Do smart seniors still need to purchase a smartphone?

If a senior can answer a smartphone, chances are they can find more use with it like staying connected to family and friends. Photo: Shutterstock
If a senior can answer a smartphone, chances are they can find more use with it like staying connected to family and friends. Photo: Shutterstock

Smartphones have become a crucial part of our daily lives and are an important piece of technology for seniors, especially those isolated or vulnerable.

However, there is no one particular mobile device to suit every elderly person.

As with anyone else, the choice of phone for a senior really comes down to a personal level of digital confidence and the ability to use the device. But what if you just want a mobile that's simple to use, easy to navigate and lets you make a quick call in times of stress?

According to Denis Gallagher of Australian leading consumer advocacy group CHOICE, there are several options available when looking for a mobile for people with low vision, people who are hard of hearing, or people who'd simply prefer a talk and text device.

"Simple mobile phones strip most things back to the bare essentials, and typically do away with touchscreens," Denis said.

"Because of this they tend to have a retro, simple design, clear navigation tools and menus [and] a far lower price point, generally, compared to most smartphones."

However, according to Denis, you might also be surprised at the ability of some of the more popular smartphones to provide useful assistance to seniors.

What should you look for?

  1. Desktop charging cradle - removes the need to insert a cable and physically plug in the phone for charging.
  2. Dedicated speed-dial buttons - usually available on mobiles with a number keypad rather than a touch screen, can be handy when you need to call a few people often.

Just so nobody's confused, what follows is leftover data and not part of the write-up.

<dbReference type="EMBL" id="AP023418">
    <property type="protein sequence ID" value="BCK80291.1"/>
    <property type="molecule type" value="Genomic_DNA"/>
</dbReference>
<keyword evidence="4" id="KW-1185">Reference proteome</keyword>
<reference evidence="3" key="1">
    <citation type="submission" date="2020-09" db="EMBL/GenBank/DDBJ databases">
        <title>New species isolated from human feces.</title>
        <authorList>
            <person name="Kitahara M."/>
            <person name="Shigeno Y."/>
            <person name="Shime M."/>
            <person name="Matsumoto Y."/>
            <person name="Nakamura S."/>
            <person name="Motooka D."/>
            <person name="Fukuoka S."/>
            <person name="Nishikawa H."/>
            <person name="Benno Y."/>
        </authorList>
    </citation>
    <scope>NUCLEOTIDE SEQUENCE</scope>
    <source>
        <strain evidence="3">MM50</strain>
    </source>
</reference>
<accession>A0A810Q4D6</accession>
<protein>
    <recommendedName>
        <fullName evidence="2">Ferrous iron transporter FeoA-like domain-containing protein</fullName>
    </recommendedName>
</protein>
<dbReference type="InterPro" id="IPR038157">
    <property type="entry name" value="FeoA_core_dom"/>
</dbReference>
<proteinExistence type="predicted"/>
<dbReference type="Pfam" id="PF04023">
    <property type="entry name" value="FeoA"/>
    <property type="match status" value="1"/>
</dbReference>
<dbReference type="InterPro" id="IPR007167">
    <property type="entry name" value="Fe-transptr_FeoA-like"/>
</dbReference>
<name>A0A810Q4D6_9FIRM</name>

3. Emergency SMS - this function can send a predetermined message for help.
  4. Emergency call key - lets you contact a predetermined number or numbers. Simply store the emergency numbers you wish to call.
  5. A phone with a standard headphone jack lets you use headphones and may be preferred by those with limited hearing.
  6. Hearing-aid support - the microphone (M) rating and T-coil (T) rating determine how well your hearing aid will work with your mobile phone. Look for a phone with an M3 or M4 rating. If you prefer telecoil coupling, look for a phone with T3 or T4 rating.
  7. Maximum ringtone and speakerphone volume can indicate how well someone with limited hearing can effectively use the phone either held to the ear or in hands-free speakerphone mode.
  8. Receive MMS - this feature allows you to view photos and/or listen to sound sent to your phone providing important connection with family and friends.

Finally, if cost is a concern Denis said many of these options are also available with low budget smartphones.

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